When Yummy Bros co-founders launched their business on 1 April 2018, many of their friends thought that it was an April Fools’ joke.
It shouldn’t come as a surprise though.
Gerald Tan and Anson Lim, the first two members of the founding team, are both fitness junkies.
For Gerald, it’s not an understatement to say that he lives and breathes fitness — he even sports a tattoo of a dumbbell!
The 32-year-old majored in Sport & Wellness Management at Nanyang Polytechnic, and has worked as a personal trainer at Planet Fitness Singapore.
After graduating from university with first-class honours in 2013, he started dabbling in business.
His first venture was an an e-learning website that aims to teach his university peers how to pass their economics exams.
“I had a knack for teaching economics that made it easy and fun for my students to understand. We created videos and sold them pay-per-view on a website, and even ran live workshops to help students with last-minute revisions.”
He later tried to build his own fashion and lifestyle media platform startup GetFash for a good three years, which “failed miserably”.
“We had two rounds of funding amounting to S$140,000 (but) bled money till there was nothing left,” said Gerald.
“In hindsight, the major mistake I made that led to the failure was moving away from my true passion, which is fitness.”
While Gerald helmed various business ventures of his own, Anson has chalked up cooking experiences from his stint as a hawker assistant.
The marriage of their two common interests naturally resulted in a healthy meal prep business.
Back in 2017, there was a point in time when both Gerald and Anson felt “super lost in life.”
“I was dealing with the failure of my previous startup, had very little money, and was struggling to figure out (the finances) of marrying my then-girlfriend,” recounted Gerald.
“(On the other hand), Anson was sick and tired of his job and wanted a way out.”
The two decided to skip ‘leg day’ on one particular day and went for drinks instead. Over drinks, they complained about dieting.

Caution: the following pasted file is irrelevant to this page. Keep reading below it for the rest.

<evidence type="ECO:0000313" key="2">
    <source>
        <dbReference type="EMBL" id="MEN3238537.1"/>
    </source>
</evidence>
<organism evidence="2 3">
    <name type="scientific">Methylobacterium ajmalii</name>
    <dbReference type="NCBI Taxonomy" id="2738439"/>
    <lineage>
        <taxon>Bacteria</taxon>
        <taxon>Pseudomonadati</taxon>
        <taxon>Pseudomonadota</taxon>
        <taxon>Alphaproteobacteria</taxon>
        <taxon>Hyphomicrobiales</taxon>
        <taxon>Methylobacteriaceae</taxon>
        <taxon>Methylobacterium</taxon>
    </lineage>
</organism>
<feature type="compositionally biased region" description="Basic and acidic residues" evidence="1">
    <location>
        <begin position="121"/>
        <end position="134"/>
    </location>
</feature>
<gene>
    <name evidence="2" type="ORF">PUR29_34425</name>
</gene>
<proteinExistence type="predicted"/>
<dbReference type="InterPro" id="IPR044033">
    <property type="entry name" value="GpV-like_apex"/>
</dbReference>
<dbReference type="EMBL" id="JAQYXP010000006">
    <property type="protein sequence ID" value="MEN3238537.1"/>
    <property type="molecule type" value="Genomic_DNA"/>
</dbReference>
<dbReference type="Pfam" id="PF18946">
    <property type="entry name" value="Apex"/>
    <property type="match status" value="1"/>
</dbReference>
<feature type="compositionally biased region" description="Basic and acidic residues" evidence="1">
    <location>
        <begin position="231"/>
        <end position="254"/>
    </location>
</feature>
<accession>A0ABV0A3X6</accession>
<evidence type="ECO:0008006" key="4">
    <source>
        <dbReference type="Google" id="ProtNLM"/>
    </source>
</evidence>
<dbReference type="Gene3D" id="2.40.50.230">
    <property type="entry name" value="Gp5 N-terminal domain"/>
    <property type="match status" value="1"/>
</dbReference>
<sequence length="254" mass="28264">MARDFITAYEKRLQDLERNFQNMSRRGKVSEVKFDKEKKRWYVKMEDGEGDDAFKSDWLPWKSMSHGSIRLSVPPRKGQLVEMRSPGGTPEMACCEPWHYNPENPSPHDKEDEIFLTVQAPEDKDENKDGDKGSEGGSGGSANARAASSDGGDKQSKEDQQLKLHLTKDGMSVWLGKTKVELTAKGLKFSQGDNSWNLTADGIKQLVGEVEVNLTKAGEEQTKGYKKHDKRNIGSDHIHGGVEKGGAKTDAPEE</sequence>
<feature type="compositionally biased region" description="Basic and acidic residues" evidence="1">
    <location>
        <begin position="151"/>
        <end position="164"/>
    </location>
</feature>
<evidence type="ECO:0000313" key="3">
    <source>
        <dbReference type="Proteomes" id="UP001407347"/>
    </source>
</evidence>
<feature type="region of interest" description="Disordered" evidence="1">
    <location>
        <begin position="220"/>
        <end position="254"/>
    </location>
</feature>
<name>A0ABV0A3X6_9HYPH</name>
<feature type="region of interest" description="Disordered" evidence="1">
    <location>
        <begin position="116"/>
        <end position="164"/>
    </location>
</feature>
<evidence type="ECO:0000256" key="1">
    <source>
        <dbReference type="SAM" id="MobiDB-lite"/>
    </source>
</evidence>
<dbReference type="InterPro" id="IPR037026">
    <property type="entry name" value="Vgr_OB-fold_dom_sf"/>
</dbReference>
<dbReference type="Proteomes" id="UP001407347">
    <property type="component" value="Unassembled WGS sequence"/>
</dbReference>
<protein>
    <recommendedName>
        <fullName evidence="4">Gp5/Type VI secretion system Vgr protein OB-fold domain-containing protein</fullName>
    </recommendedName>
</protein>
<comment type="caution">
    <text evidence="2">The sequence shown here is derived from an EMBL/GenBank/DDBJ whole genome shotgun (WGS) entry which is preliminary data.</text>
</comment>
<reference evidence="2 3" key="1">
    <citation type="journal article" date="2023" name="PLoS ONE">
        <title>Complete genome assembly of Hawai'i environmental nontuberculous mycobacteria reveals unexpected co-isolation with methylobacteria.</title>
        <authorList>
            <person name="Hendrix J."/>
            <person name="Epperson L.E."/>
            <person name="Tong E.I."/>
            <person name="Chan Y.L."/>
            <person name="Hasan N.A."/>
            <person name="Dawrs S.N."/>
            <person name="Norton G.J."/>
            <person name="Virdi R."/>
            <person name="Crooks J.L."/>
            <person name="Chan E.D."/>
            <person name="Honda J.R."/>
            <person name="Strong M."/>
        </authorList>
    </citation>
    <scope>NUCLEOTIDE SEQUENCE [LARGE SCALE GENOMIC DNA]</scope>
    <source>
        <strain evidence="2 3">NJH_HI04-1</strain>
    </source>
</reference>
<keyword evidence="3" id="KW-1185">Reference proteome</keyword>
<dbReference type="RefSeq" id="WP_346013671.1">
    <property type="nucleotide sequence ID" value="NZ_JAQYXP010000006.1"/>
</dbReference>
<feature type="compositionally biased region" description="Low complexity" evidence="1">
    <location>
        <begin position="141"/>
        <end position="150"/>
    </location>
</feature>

“While we loved going to the gym, we didn’t exactly enjoy watching what we eat,” confessed Gerald.
Although he understands the importance of consuming enough protein while controlling overall calorie intake to achieve fitness goals or maintain physique, he lamented that it was difficult to find a delicious and nutritious protein-packed meal.
“We wanted the portion sizes and sides to be interchangeable. I’m an extremely picky eater but I know that it’s important to eat my veggies. However, I only eat certain veggies so I wanted to be able to choose the ones that go into my meals.”
Cooking their own meals was an option, but it can be quite hassling.
When they dine out, food options are aplenty but it was hard for them to know the actual nutritional values of the dishes.
That was when we decided that Singapore needed a meal prep brand that serves authentic Asian cuisine that was reinvented into healthier versions.It had to be affordable, customisable, and conveniently delivered to our customers’ doorsteps. We wanted our customers to enjoy not just the food, but the entire journey of eating with Yummy Bros.– Gerald Tan, co-founder of Yummy Bros
That was when we decided that Singapore needed a meal prep brand that serves authentic Asian cuisine that was reinvented into healthier versions.
It had to be affordable, customisable, and conveniently delivered to our customers’ doorsteps. We wanted our customers to enjoy not just the food, but the entire journey of eating with Yummy Bros.
That was how Yummy Bros came about. While people poked fun at their business name because it had a sexual connotation, Gerald explained that the name simply meant that they were gym bros running a food business.
After three months of research, website development, menu building and internal testing, Yummy Bros officially launched in 2018.
Their gym buddy Ben Leu bought their very first batch of meals, and loved their food and concept so much that he ended up coming onboard as the third co-founder and Chief Financial Officer (CFO).
There are plenty of other healthy meal prep businesses in Singapore, but most of them are based on a subscription model.
Yummy Bros on the other hand, relies on a completely different business model: pre-order.
This meant that they sell every meal box that they produce, so they were profitable from the get-go.
Gerald also firmly believes that you should enjoy diets so you can stick to it for a long time.